Discovering where to buy Coker tires is one of the hurdles you must overcome to enjoy a hobby of restoring American classic cars and motorcycles. These American classics such as the 1963 Impala or the 1969 Ford Fairlane are beautiful cars but the brands of tires that they were designed to use can be hard to track down. Thankfully Coker Tires exists, a company that faithfully recreates vintage Michelin, Firestone, Blackwall and other tires from decades ago using original molds with modern materials. They also produce styles that are rarely made by other brands, such as classic-look whitewall tires. In this article we take a look at this company in a bit more detail and explain the best places where you can go to find them (with the cheapest prices where possible).

About the Brand

It's pretty normal to be unsure about newer brands when it comes to looking after your classic pride and joys. Questions you might find yourself asking include "Are Coker tires good?”  and “How can I trust them?" Let's put those initial doubts to rest quickly with a bit of information. Coker has been producing vintage automobile parts in America since 1958, and since then they have collected permissions from the various brands you know and love to reproduce their own models with more modern materials. This means you can get a classic Michelin look straight from the 1950's with modern rubber for added reliability. Although it's easy to look at the past with rose-tinted glasses, a common thing to forget is that the science behind these parts has come a long way. In reality, there is no better to look after your set of wheels (and personal safety) than to opt for premium modern tires.

Who Sells Coker Tires Directly?

The first and foremost place for you to look is Coker's official website. Not only can you get a good idea of all of the brands and models they make but you can even order directly from them using a credit card. To make things easier, they have drop down boxes for year, make, model and size so that you can find exactly what you are looking for. Before you jump right into purchasing it's a good idea to search around for any valid coupon codes to try. You can often find these in vintage car magazines, newspapers, online or through other collectors that you know. Additionally, if you happen to be near Chattanooga then you can even pop into the company's HQ! The only downside to these direct options is that you are typically paying full retail price by purchasing through Coker directly, as such we'll take a look at a few other options.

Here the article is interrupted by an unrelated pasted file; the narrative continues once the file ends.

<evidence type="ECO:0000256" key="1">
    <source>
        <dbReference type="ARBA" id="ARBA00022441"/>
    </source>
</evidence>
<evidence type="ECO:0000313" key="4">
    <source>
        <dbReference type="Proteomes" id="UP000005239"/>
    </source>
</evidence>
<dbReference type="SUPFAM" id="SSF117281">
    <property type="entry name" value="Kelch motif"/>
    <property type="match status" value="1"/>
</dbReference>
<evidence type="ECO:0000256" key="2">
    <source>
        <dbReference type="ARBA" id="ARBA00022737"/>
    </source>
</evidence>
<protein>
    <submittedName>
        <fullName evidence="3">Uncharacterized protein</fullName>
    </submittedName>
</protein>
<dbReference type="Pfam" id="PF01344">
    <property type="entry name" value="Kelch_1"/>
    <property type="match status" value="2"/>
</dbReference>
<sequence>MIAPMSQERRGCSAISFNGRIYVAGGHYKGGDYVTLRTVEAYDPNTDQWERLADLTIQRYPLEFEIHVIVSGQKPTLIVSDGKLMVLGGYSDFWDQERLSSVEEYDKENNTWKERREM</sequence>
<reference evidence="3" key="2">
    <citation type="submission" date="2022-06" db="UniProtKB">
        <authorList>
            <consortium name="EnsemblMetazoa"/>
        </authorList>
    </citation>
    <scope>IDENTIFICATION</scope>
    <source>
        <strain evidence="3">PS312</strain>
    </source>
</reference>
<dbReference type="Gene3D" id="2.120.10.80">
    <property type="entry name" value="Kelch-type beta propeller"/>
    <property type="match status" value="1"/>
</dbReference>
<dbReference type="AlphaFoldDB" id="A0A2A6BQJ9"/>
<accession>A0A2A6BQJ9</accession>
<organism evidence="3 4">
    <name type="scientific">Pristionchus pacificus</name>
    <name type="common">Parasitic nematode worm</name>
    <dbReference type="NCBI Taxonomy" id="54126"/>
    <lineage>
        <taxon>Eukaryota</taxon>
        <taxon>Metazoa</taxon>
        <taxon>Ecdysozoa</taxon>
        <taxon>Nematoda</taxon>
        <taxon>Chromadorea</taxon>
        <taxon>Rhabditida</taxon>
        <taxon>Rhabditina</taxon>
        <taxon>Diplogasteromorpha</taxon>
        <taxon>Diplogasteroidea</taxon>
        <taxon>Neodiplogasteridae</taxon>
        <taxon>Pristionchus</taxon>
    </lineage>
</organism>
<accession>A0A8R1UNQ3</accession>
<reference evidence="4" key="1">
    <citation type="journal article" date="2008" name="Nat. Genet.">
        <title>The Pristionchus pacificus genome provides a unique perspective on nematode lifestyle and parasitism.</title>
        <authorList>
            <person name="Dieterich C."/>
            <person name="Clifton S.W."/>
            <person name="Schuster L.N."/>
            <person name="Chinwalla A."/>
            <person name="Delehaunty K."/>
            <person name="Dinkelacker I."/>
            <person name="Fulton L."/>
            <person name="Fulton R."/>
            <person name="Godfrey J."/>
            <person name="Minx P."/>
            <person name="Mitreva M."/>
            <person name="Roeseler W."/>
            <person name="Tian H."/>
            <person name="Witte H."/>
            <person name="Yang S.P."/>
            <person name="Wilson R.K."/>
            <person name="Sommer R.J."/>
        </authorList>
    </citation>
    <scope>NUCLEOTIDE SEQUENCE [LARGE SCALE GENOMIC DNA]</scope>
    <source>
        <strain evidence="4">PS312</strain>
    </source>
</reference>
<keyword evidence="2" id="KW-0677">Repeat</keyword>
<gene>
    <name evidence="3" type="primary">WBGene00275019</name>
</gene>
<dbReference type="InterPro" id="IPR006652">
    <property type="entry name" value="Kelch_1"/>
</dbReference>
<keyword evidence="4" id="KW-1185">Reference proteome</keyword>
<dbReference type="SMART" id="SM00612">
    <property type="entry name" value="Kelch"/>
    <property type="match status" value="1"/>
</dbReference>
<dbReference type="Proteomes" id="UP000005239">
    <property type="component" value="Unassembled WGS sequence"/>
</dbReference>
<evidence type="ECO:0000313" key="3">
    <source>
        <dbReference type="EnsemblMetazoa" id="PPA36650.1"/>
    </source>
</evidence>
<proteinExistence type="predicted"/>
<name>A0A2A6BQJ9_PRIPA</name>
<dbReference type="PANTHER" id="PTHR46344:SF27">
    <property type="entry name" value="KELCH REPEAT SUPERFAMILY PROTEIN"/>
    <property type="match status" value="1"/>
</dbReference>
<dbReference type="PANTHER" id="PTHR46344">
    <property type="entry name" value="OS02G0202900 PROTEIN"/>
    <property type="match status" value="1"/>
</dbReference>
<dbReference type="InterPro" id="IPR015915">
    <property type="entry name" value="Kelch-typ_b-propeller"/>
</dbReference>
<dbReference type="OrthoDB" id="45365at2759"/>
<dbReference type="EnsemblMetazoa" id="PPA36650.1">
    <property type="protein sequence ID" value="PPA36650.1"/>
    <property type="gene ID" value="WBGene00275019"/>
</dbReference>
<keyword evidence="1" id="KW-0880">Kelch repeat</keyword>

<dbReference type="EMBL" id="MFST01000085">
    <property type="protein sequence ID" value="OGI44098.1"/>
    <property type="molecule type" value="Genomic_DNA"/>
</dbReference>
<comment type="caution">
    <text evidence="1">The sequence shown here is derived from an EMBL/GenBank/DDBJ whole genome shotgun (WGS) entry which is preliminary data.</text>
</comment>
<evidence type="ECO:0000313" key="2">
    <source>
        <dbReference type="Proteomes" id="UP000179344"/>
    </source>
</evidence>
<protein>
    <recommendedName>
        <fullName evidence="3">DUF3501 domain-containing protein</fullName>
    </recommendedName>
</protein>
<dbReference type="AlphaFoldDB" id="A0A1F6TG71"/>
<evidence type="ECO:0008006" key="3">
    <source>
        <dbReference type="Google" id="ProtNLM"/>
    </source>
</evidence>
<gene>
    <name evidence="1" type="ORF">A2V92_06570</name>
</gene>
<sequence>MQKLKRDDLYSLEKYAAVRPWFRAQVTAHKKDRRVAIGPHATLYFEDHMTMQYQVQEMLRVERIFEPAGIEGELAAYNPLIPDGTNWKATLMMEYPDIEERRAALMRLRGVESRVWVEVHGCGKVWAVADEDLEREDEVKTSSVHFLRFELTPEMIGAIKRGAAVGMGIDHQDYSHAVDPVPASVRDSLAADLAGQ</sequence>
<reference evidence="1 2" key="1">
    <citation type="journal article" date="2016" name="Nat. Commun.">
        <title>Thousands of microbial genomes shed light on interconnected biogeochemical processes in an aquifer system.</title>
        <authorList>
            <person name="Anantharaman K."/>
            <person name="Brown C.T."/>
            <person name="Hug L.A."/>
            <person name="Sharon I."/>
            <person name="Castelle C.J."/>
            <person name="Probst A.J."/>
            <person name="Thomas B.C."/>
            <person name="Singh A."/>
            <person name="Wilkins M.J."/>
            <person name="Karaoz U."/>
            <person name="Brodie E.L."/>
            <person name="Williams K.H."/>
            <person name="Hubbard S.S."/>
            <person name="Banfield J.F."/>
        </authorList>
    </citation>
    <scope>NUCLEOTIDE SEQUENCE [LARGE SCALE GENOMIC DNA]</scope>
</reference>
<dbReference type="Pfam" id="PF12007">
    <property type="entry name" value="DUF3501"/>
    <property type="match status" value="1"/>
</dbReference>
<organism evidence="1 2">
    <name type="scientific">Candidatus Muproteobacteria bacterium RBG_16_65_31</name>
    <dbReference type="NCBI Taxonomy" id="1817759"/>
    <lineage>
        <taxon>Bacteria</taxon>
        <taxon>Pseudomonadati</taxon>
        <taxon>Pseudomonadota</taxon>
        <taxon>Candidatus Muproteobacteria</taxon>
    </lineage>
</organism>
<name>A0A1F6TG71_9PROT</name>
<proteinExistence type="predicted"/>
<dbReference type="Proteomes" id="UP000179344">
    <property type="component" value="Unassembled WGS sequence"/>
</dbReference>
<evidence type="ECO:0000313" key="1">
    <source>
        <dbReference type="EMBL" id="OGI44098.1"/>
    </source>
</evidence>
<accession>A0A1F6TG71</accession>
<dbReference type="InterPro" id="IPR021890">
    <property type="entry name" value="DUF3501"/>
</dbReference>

Besides direct sales Coker likes to take the old-fashioned route of selling tires directly through some local outlets. You can even find a full list of distributors on their website. Using this list you should be able to find out whether any distributor near you keeps Coker models in stock. It's worth noting that even if you aren't an American resident you may still be in luck as this list includes countries such as Australia, United Kingdom, Japan, Canada, South Africa and many places in Europe. The drop down box on that page can make your search easier by allowing you to filter by country as well.